Overview of Colitis in Dogs

What is Colitis?

Generally speaking, Colitis is defined as a medical condition that is characterized by the swelling of the large intestine, which is also called the colon. However, Colitis is a relatively general term for this condition, and can be caused by several different factors. Colitis is also called SBS (Spastic Bowel Syndrome), IBD (Inflammatory Bowel Disease), and AC (Acute Colitis). The most common symptoms of Colitis are constipation, diarrhea, and, in some cases, weight loss. Most cases of Colitis do require treatments that are prescribed by a veterinarian.

What Types of Dogs can get Colitis?

Though it is possible for nearly any dog to be susceptible to getting colitis, some dogs are more prone to developing Colitis than others. As far as dog breeds, Boxers are well known for being very susceptible to Colitis. In addition to this, dogs that are experiencing environmental stress, or are prone to anxiety, are more likely to develop Colitis than dogs that do not experience these conditions.

Is Colitis Fatal?

In most mild cases, Colitis in itself does not put your dog in immediate danger of developing serious health complications. However, if left untreated, it is still possible for possibly life-threatening complications to develop if your dog is not subject to veterinary care. While there are many antibiotics that can be used to treat Colitis, they are only effective if the Colitis is being caused by a bacteria. Similar to this is Colitis that is caused by parasites, which can only be treated by anti-parasitic treatments.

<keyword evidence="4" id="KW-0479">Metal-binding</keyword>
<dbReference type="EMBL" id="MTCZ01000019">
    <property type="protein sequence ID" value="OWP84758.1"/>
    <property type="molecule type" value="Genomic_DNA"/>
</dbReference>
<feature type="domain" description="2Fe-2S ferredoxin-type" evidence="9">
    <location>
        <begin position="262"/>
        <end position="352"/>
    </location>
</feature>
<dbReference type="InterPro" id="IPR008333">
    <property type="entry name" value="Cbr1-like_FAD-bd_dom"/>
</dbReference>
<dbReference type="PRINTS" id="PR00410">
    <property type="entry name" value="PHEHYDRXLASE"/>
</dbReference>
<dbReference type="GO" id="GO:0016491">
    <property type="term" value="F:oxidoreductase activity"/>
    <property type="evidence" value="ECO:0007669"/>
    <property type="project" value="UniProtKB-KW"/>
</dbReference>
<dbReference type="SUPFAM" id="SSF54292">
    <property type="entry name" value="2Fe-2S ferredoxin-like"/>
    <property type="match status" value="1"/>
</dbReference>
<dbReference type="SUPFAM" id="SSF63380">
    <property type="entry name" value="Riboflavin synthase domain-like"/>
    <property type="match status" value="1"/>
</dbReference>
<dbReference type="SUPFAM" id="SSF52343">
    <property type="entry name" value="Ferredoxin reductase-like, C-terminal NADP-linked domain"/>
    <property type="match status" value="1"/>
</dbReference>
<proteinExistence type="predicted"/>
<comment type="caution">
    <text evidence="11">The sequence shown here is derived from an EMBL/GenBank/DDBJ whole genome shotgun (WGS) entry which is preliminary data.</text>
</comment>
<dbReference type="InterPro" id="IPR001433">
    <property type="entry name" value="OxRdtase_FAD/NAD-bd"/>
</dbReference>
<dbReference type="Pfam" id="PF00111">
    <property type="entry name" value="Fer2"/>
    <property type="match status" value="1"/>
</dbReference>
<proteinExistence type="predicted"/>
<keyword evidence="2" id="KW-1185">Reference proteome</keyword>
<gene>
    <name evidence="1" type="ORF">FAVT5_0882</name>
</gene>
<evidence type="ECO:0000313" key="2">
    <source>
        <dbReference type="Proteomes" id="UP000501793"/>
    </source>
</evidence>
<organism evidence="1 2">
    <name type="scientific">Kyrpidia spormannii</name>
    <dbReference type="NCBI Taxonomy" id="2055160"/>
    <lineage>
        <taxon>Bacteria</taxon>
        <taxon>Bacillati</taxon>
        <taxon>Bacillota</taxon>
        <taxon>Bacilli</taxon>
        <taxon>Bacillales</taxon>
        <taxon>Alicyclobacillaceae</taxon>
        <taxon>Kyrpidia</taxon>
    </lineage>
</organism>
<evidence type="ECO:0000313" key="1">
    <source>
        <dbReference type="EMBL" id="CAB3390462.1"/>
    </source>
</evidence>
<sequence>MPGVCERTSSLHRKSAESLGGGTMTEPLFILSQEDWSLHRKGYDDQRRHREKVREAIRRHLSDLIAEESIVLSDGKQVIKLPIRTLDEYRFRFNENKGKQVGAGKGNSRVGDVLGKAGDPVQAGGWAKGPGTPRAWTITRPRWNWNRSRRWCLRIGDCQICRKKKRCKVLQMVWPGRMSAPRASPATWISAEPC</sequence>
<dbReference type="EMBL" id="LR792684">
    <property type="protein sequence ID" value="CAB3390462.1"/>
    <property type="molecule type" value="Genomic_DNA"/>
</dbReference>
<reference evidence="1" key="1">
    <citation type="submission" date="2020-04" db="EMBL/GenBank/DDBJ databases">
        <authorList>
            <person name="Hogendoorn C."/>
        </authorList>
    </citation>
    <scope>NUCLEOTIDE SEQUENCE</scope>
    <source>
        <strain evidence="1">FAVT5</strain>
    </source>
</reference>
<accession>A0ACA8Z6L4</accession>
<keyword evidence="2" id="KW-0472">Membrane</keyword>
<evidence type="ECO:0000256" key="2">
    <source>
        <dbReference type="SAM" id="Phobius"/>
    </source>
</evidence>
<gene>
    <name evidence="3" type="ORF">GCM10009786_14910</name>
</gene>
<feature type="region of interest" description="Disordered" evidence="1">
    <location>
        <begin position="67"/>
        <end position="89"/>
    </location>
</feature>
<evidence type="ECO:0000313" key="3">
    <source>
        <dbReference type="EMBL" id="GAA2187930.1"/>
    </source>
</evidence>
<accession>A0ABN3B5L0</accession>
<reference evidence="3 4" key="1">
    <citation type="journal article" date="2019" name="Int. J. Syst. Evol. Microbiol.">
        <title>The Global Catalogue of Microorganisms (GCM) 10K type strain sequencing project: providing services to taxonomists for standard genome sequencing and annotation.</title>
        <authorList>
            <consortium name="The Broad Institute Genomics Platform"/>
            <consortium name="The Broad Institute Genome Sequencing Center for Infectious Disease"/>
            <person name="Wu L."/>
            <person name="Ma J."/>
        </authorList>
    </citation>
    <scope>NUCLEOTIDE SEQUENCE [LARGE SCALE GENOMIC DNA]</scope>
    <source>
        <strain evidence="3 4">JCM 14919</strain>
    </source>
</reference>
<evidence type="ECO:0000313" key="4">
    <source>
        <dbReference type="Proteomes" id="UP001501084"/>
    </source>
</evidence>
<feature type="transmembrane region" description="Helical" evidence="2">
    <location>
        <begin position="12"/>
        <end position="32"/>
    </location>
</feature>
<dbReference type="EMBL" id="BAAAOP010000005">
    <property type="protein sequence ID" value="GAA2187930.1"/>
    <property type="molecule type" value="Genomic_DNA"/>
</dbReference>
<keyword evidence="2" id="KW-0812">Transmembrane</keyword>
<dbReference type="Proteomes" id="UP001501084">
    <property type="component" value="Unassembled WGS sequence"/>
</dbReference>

It's very important for a veterinarian to positively identify the cause of a dog's Colitis, since this can prevent mis-treatment and possibly serious complications. If a dog's Colitis becomes chronic, however, it becomes a potentially harmful health condition.

What Can I do to Prevent Colitis?

Though not all Colitis is able to be prevented, there are several things you can do to prevent certain causes of Colitis. One of the best things you can do is to monitor your dog's diet and eating habits. If your dog has difficulty with bowel movements after you have switched to a particular type of food, it is best to continue switching food until you find something that works well with your dog's digestion.

Try to choose high-quality foods that contain ingredients that are easily digestible by your dog. Some dog owners have success when feeding their dog a low-carbohydrate, high-protein diet that is grain-free.

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